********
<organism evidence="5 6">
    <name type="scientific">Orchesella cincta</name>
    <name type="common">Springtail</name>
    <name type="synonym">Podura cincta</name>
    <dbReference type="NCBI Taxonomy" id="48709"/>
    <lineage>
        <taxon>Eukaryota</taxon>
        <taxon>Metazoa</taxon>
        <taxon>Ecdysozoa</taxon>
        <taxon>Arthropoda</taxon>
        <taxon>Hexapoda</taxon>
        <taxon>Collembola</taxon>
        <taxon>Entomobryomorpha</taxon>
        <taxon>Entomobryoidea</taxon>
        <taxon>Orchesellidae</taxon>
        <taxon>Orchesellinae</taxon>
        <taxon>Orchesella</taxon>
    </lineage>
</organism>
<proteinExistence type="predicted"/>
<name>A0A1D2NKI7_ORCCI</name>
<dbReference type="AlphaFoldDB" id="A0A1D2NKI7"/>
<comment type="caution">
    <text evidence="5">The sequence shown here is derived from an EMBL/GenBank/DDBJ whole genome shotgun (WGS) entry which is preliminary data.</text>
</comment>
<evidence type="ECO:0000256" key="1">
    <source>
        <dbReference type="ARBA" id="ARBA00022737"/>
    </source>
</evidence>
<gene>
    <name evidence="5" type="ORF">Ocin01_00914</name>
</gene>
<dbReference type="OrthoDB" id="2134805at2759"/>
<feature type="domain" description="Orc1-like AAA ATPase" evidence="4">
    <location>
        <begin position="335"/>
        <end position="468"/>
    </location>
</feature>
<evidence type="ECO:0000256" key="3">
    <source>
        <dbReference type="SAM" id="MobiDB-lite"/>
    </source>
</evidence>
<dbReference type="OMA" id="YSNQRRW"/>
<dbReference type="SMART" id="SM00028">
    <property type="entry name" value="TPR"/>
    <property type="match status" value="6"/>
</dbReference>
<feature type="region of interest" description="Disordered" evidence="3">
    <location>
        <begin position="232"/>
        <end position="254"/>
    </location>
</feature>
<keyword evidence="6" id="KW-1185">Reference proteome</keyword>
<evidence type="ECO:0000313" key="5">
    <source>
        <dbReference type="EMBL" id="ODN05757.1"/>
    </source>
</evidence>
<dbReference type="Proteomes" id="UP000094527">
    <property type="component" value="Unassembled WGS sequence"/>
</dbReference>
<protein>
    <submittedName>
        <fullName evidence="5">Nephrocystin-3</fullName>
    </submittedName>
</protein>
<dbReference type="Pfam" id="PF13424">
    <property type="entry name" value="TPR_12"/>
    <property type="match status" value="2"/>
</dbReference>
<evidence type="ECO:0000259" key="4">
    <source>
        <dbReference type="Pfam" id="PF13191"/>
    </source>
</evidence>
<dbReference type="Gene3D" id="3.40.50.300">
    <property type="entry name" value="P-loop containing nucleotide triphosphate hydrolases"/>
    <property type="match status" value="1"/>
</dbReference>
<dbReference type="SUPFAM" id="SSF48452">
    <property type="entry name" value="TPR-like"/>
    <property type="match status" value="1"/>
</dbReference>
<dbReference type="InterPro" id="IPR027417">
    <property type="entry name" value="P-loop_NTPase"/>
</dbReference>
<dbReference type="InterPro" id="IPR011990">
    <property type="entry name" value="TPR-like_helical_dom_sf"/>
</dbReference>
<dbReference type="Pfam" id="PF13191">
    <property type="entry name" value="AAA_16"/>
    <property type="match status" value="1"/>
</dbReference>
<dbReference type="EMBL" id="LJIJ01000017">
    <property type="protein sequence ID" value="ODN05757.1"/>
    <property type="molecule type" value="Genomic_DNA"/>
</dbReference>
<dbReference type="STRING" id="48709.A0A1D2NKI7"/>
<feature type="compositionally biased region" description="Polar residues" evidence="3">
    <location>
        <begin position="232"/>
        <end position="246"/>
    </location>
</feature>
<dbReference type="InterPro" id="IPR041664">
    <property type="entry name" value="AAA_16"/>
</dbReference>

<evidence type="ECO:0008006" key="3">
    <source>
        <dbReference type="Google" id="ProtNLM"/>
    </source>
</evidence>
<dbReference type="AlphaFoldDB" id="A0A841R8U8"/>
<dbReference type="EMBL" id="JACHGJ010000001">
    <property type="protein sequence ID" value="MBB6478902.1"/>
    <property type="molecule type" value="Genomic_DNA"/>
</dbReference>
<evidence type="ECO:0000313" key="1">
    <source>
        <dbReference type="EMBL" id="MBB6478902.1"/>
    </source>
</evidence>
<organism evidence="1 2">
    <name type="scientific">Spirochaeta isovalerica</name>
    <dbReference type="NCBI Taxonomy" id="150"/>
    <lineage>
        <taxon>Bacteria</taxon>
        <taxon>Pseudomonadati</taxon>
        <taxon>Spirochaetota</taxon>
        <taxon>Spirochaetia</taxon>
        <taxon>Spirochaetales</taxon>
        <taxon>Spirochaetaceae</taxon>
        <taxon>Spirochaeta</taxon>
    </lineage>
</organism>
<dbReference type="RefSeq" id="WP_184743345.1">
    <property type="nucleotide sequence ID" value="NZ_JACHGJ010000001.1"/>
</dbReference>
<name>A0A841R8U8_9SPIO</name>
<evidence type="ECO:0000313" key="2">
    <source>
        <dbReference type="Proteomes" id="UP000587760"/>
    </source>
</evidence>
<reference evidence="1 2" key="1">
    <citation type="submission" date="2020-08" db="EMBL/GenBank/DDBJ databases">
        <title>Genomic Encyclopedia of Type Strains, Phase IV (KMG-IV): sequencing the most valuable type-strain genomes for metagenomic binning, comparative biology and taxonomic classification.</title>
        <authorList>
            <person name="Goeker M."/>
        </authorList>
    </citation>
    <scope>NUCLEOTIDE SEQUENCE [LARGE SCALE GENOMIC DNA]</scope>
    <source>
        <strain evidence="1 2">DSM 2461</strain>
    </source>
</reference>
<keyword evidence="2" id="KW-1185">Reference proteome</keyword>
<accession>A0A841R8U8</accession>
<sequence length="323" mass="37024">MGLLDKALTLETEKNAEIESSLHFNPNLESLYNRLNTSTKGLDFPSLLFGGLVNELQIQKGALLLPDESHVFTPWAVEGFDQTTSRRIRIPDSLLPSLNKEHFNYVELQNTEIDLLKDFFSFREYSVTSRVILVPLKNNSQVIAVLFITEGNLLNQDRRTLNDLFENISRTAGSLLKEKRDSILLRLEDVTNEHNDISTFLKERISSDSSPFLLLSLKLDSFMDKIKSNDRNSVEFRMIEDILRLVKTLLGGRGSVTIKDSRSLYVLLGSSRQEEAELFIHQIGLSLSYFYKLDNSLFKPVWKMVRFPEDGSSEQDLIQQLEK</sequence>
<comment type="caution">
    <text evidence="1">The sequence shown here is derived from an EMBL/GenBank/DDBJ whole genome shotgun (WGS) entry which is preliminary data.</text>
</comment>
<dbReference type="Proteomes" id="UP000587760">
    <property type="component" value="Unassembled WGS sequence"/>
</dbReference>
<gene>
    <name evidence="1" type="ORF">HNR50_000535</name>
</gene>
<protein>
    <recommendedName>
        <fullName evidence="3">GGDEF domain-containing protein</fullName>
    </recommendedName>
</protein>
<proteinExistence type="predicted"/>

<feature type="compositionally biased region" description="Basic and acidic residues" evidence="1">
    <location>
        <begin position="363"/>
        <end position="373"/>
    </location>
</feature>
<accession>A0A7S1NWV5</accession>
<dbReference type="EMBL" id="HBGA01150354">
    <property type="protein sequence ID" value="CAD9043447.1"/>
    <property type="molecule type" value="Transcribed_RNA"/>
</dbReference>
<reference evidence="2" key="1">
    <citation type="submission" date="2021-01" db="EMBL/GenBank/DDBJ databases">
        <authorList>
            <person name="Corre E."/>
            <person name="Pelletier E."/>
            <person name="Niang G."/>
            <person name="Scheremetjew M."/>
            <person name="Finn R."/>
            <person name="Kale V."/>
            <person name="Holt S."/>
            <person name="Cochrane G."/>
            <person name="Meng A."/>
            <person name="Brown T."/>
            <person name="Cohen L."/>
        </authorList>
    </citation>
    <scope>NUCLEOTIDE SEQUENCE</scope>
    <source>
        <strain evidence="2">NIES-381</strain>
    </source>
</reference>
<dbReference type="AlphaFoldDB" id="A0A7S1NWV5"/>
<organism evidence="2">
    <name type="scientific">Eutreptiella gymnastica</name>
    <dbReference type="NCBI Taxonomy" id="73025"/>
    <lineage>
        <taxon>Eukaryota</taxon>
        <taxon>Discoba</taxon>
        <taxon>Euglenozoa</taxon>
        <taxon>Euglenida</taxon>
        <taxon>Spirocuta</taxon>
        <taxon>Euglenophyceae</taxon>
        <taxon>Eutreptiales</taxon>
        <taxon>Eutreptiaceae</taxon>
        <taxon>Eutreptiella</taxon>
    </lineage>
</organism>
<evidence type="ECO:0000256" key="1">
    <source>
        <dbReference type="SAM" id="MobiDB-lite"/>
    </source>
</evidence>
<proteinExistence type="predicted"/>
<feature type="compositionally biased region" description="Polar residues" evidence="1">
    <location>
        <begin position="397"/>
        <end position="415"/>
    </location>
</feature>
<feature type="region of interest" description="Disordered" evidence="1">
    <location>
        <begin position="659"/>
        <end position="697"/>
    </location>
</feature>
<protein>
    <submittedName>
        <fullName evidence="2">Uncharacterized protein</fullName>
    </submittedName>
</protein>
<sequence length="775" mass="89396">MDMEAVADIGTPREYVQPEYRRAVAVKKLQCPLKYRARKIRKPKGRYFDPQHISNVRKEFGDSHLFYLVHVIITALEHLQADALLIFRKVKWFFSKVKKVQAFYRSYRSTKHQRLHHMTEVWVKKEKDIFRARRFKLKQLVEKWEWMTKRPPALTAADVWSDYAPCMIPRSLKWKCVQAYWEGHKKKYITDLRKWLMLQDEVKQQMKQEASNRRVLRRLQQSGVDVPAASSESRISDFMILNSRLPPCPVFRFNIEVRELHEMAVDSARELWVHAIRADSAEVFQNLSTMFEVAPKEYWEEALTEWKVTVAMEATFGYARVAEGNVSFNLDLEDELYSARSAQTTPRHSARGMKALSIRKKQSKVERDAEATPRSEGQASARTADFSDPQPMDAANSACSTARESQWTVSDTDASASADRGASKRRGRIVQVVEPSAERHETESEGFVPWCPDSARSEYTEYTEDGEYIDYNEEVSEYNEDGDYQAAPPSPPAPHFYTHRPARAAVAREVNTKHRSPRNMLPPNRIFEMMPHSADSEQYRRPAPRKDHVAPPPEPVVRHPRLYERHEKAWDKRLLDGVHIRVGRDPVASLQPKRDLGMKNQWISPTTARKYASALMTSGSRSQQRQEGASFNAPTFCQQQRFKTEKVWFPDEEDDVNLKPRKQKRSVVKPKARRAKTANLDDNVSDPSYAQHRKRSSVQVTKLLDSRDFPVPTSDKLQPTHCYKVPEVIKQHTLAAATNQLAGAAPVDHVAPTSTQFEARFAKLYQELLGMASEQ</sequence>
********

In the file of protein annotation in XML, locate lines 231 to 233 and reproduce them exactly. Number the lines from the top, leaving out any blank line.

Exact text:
</evidence>
<proteinExistence type="predicted"/>
<feature type="compositionally biased region" description="Polar residues" evidence="1">